"Numerous independent fact checkers have confirmed that Speaker Pelosi did not plan her own assassination," Pelosi spokesman Drew Hammill said Friday. "The former President's desperate lies aside, the speaker was no more in charge of the security of the U.S. Capitol that day than Mitch McConnell."
Yet Republicans say that Pelosi should be the focus going forward.
Republican Rep. Jim Banks of Indiana, whom Pelosi rejected as one of McCarthy's picks for the panel, said the select committee should subpoena the speaker for her testimony about the security preparations and failures on January 6.
"Speaker Nancy Pelosi is the only person in the United States who has covered anything up related to January 6. So that's who they should subpoena," Banks told reporters. "She should be at the top of the list."
Banks, who chairs the conservative Republican Study Committee, declined to say whether Republicans should take that step if they're in power. "I'll defer to our leader on that," Banks said.
McCarthy refused to comment when asked about the matter several times on Friday.
Banks and Rep. Rodney Davis of Illinois, the top Republican on the House Administration Committee, have been working behind the scenes on their own investigation focused squarely on the security failures on January 6. They have been trying to get their hands on emails from the House's Sergeant at Arms about the decision-making process leading up to that day, among other matters.
Davis has previously told CNN that if he becomes chairman, he would have no problem issuing subpoenas to get information for their probe, whether that's for documents or testimony. On Friday, Davis reiterated that the investigation would be his "focus in the majority," but dodged questions about whether he would use his subpoena power to target Pelosi.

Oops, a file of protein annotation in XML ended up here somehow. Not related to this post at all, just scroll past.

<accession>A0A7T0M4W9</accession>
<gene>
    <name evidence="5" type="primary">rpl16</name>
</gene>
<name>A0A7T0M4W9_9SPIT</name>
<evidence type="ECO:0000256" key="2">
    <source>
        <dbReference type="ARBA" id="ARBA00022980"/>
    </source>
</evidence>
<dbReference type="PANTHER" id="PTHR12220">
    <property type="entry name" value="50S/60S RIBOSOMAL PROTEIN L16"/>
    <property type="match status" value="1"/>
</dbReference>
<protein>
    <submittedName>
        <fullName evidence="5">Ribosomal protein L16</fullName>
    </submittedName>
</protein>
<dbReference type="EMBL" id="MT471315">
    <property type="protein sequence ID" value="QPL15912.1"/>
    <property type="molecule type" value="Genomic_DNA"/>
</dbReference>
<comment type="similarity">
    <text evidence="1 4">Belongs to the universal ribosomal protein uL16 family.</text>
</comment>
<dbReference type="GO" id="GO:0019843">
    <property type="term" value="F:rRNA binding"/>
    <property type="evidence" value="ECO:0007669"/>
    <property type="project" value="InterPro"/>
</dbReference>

"I would love to sit down and talk, but obviously, Speaker Pelosi and Chair (Zoe) Lofgren have determined they really don't value my opinion," Davis said. "Otherwise, this circus of a select committee would be much different."
A number of Democrats on Friday indicated they had no concern about Republicans taking a similar tactic if they regain power.
"They're going to act irresponsibly no matter what," said California Rep. Adam Schiff, a member of the January 6 committee and a top McCarthy target.
Schiff added: "If the Republicans take the majority, I'm more worried they'll succeed where they failed before and overturn the election. They've shown no capacity to govern responsibly. So, subpoenas will be the least of anyone's concern if the party of Trump takes over."
And some Democrats said that if Republicans choose to ignore the January 6 panel's subpoenas, they would set their own precedent that Democrats could choose to follow.
"The question is what precedent are they going to set by their response to these subpoenas?" asked Rep. Jamie Raskin, a Maryland Democrat who sits on the panel.
Raskin added: "So people have asked: 'Does this set a precedent for the issuance of subpoenas for members of Congress in the future?' If there are coups and insurrections, I suppose that it does."